Sadly, Jayne, without a starter, many of us never get much further than you have. The usual starter is a "regiment" and "regimental" number and they can be incredibly elusive.
You may have tried but you should use the on-line newspapers to see if there is any report of JAH - no guarantee that you'll get a number there, of course, but you may find important things.
The other thing is to see whether there are any Absent Voters' Lists for the area where he lived. (See http://www.longlongtrail.co.uk/soldiers/how-to-research-a-soldier/finding-soldiers-through-the-1918-absent-voters-lists/
). These documented the (in effect) postal votes that people were given at the end of the war. Unfortunately, they don't always survive, but if they do, they might be the only evidence of someone's number. We knew that my maternal granddad served in the Cheshires (like you, from a photo) but since his name was John Griffiths, we had a wide choice! Fortunately, the AVLs for Cheshire are pretty good and this gave his unit and number. Paternal grandpa, on the other hand, seemed never to have applied for his vote until back home - but I had other evidence there.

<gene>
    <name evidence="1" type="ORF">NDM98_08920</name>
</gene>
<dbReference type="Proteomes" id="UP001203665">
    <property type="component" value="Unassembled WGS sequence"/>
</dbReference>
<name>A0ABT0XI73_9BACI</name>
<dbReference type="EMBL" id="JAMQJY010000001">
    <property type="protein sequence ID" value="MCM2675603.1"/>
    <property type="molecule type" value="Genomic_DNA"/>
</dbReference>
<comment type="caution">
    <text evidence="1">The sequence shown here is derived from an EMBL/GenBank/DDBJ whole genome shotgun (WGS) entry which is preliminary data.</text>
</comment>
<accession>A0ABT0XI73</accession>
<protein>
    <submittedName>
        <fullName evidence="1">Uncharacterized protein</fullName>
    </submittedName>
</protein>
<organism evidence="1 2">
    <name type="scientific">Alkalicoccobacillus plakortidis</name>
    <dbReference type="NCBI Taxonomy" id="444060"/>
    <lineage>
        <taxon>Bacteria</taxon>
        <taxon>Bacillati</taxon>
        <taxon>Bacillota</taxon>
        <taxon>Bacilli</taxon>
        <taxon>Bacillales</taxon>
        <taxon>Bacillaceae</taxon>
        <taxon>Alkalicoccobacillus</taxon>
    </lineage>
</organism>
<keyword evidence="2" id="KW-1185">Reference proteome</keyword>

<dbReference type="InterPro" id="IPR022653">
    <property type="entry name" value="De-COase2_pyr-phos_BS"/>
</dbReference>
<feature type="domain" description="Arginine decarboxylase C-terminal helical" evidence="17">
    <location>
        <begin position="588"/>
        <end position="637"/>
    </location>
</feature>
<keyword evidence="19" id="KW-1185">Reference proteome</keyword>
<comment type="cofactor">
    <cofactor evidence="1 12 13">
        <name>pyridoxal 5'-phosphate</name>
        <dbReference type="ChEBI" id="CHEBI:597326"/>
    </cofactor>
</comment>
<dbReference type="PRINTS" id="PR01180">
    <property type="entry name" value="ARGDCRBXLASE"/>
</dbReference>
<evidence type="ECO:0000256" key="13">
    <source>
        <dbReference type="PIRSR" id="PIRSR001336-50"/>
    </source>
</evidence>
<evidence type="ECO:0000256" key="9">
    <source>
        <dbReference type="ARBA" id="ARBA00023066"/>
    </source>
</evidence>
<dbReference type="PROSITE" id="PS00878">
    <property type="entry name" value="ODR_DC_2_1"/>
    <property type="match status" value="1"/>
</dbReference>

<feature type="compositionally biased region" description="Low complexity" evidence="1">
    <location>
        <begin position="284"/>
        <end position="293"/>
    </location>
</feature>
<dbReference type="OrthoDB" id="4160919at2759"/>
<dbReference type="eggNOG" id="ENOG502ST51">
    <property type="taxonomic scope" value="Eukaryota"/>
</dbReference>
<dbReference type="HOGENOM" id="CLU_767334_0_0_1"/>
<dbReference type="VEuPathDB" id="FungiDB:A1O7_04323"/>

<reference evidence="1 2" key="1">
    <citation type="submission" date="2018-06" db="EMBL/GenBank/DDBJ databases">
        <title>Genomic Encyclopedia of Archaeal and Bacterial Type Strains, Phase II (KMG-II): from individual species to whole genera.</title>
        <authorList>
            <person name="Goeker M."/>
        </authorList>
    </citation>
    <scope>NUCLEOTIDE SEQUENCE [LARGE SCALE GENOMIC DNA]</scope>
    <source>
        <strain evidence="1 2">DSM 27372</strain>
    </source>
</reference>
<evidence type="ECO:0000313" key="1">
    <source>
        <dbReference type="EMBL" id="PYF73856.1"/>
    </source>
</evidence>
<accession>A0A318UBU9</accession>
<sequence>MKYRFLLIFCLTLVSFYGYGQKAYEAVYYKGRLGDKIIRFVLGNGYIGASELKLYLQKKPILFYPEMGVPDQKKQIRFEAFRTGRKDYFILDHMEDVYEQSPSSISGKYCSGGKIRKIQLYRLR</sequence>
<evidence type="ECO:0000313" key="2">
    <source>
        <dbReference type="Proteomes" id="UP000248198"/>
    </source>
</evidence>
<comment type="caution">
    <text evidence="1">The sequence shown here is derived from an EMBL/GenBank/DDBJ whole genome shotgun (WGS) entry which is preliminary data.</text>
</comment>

I don't know if JAH lived in Scotland but I have no idea where the Scottish AVLs (if any) might be. (In fact, I don't know where the ordinary electoral registers for Scotland are).
See also http://www.longlongtrail.co.uk/soldiers/how-to-research-a-soldier/